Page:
7.1 Introduction
Proper utilization of mud pump horsepower is of considerable importance to rotary drilling operations. Analytical appraisal of the rig's circulating system requires an understanding of the components which consume power, so that the available energy may be used as advantageously as possible. The standard hydraulics approach to such analyses is hindered by numerous factors, among which are:
Drilling mud leaves the pump discharge, passes through the surface lines, standpipe, and mud hose, and finally enters the drill string at the top of the kelly joint. Here it begins the long downward travel through the drill pipe and drill collars, is expelled through the water courses or nozzles of the bit, and returns up the annulus?: The annular area is relatively small around the drill collars and becomes larger in the portion containing drill pipe. Since the mud enters the drill string and leaves the annulus at essentially the same elevation, the only pressure required is that necessary to overcome the frictional losses in the system. Hence the discharge pressure at the pump is defined by:
(7.1) AVt |
= Aps + App + Apc + Apb + Apac -1- Apap |
where Apf |
= pump discharge pressure |
Aps |
= pressure loss in surface piping, standpipe, |
and mud hose | |
A Pp |
= pressure loss inside drill pipe |
A pc |
= pressure loss inside drill collars |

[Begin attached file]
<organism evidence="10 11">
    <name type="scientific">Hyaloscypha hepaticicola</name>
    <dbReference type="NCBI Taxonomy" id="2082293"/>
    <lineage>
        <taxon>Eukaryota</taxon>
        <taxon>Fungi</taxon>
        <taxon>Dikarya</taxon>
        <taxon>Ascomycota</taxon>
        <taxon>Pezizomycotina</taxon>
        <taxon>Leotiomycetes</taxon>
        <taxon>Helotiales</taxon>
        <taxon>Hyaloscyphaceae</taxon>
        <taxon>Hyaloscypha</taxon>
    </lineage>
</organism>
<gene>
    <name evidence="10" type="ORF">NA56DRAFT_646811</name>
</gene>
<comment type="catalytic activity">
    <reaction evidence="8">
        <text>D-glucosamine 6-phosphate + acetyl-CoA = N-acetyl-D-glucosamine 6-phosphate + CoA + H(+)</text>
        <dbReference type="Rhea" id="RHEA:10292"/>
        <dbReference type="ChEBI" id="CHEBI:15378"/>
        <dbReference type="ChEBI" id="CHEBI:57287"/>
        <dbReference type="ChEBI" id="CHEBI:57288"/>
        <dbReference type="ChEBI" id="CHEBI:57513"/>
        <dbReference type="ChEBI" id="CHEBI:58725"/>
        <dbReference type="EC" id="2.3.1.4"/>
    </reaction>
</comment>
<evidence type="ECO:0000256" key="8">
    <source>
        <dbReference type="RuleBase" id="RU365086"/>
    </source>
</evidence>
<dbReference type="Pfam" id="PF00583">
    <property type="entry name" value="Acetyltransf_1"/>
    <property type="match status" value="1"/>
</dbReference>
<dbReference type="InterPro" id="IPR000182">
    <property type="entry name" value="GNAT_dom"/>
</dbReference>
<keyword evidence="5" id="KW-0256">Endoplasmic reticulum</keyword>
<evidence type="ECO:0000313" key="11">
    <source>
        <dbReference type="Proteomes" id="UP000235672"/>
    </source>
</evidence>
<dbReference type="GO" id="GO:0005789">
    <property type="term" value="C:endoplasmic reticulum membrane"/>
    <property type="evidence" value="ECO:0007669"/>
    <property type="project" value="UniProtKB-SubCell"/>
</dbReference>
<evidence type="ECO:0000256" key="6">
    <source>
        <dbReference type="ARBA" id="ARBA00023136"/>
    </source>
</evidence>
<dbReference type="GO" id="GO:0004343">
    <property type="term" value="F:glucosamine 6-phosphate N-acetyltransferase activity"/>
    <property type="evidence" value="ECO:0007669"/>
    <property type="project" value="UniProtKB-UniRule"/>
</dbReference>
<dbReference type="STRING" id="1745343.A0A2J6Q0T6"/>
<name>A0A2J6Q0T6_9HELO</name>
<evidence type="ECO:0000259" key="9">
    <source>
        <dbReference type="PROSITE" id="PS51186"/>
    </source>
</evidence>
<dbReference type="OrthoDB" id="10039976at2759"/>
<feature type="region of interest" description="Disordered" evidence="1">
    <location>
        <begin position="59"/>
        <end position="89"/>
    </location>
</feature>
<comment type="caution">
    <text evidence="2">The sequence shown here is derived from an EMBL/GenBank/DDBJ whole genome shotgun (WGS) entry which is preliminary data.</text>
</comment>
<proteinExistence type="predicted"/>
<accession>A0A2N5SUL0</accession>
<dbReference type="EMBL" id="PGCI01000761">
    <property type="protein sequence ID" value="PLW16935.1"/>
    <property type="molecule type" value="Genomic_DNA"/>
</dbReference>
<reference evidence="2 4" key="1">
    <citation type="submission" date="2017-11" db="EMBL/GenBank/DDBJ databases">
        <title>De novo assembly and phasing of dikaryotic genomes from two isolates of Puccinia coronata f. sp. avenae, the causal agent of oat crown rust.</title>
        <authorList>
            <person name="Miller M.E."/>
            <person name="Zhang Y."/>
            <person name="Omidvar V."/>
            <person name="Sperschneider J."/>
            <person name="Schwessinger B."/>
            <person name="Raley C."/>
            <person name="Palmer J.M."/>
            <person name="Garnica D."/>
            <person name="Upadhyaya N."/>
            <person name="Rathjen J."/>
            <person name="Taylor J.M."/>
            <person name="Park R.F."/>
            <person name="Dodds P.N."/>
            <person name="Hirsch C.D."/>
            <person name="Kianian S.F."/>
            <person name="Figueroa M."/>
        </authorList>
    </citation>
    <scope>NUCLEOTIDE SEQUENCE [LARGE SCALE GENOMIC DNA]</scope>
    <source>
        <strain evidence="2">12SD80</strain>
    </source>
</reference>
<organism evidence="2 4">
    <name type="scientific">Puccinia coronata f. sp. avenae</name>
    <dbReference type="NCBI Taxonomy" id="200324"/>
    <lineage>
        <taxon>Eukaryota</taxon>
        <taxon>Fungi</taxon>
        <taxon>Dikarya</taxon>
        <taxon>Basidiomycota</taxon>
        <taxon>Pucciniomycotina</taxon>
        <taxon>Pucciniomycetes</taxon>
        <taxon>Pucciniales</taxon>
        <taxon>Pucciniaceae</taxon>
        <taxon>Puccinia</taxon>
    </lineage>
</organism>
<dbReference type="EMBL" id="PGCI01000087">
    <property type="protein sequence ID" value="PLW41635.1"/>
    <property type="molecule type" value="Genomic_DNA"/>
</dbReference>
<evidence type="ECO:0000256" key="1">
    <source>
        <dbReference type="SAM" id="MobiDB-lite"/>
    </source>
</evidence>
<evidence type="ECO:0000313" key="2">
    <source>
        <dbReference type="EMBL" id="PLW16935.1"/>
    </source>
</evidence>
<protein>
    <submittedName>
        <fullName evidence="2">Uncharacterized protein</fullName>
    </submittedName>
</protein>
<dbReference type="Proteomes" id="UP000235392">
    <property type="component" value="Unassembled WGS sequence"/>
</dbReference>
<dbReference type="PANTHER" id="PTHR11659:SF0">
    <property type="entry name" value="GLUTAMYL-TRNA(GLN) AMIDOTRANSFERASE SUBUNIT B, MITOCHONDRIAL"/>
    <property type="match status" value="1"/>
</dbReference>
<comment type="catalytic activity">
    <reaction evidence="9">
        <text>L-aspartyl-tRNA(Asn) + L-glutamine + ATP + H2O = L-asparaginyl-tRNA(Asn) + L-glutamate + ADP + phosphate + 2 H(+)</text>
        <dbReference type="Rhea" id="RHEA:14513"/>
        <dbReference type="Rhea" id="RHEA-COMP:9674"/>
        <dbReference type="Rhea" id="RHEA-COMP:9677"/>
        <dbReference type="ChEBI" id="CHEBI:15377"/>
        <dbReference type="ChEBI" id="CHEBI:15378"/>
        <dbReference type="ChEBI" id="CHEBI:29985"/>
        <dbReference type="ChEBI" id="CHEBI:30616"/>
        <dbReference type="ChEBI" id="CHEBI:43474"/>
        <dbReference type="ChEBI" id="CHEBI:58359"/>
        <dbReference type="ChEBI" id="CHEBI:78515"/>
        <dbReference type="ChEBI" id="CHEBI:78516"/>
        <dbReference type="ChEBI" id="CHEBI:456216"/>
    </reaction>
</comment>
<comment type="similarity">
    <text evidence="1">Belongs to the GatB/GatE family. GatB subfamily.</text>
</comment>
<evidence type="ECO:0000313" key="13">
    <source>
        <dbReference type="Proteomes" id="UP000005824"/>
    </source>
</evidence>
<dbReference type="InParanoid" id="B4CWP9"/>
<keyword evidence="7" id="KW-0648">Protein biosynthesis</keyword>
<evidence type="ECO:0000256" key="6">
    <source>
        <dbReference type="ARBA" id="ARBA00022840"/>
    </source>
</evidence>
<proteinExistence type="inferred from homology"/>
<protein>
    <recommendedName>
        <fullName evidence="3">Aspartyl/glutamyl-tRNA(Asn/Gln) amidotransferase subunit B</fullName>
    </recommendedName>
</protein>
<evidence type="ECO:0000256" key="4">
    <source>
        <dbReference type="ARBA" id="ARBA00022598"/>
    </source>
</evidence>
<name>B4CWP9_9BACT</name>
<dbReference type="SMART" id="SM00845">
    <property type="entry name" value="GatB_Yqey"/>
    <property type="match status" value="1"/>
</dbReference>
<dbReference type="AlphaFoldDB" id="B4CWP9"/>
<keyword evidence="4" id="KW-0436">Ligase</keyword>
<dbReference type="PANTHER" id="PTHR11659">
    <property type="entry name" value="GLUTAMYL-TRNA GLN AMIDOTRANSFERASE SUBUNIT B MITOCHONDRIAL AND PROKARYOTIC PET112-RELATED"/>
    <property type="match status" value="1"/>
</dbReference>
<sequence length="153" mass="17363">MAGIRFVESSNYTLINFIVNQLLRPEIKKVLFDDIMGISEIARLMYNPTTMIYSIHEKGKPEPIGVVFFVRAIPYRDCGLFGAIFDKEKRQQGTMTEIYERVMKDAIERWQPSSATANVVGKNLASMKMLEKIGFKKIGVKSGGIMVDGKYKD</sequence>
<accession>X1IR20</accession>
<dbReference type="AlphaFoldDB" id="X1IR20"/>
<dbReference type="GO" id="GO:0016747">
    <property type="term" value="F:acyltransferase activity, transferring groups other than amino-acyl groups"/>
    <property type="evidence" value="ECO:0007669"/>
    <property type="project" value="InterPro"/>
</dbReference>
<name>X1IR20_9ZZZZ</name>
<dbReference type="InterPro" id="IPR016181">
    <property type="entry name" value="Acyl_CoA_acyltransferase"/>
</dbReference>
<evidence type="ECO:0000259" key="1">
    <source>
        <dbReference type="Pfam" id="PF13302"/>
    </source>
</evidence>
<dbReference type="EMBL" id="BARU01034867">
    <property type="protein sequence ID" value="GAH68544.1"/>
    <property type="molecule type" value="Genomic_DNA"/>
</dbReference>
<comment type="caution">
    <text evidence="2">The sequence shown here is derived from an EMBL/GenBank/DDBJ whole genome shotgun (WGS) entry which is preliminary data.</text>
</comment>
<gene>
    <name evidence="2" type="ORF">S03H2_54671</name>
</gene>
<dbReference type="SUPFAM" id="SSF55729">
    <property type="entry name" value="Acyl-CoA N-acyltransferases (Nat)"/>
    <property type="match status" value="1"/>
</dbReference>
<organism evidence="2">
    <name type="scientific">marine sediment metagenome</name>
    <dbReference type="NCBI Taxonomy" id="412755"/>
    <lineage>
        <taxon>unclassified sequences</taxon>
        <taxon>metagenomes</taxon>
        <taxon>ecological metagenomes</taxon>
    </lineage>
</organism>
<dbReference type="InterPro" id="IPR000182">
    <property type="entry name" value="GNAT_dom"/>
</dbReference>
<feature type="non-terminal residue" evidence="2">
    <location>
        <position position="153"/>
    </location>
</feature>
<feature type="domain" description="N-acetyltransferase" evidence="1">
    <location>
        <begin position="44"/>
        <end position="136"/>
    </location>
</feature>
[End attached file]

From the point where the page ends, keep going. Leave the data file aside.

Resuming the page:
A pb |
= pressure loss across bit water courses or |
nozzles | |
A Pac |
= pressure loss in annulus around drill |
collars | |
A pap |
= pressure loss in annulus around drill pipe |
The solution to Equation (7.1) is rather tedious, in that separate calculations for each section are required. However, with a little practice and understanding the task is not particularly formidable.
Before discussing plastic fluid flow calculations let us first review the fundamental equations of Newtonian fluid flow.
Fluid flow through pipes is considered as either laminar or turbulent. In laminar (viscous) flow the fluid moves in parallel layers or laminae which are at all times parallel to the direction of flow. In turbulent flow, secondary irregularities and eddys are imposed on the main or average flow pattern. Calculation of pressure drop for pipe flow requires a knowledge of which flow pattern pertains to the specific case, since different equations apply for each situation. Definition of the existing flow pattern is given by a dimensionless quantity known as the Reynolds number:
where Re = Reynold's number v = average velocity of flow, ft/sec, = q/2A5d2 p = fluid density, lb/gal d = pipe inside diameter, in. p = fluid viscosity, cp q = circulating volume, gal/min
It is commonly considered that if:
Re < 2000, flow is laminar Re > 4000, flow is turbulent 2000 < Re < 4000, flow is in transition, and is neither laminar nor turbulent.
The onset of turbulence is accelerated by any irregularity or entrance condition which will distort the flow pattern.
The pressure drop in laminar flow is given by the Hagan-Poiseuille law; this, in practical units, is pLv
1500 d2
where Ap = laminar flow pressure drop, lb/in.2 L = length of pipe, ft
For turbulent flow, Fanning's equation applies:
fpLv2
25.8 d where Ap = turbulent flow pressure drop, lb/in.2 / = Fanning friction factor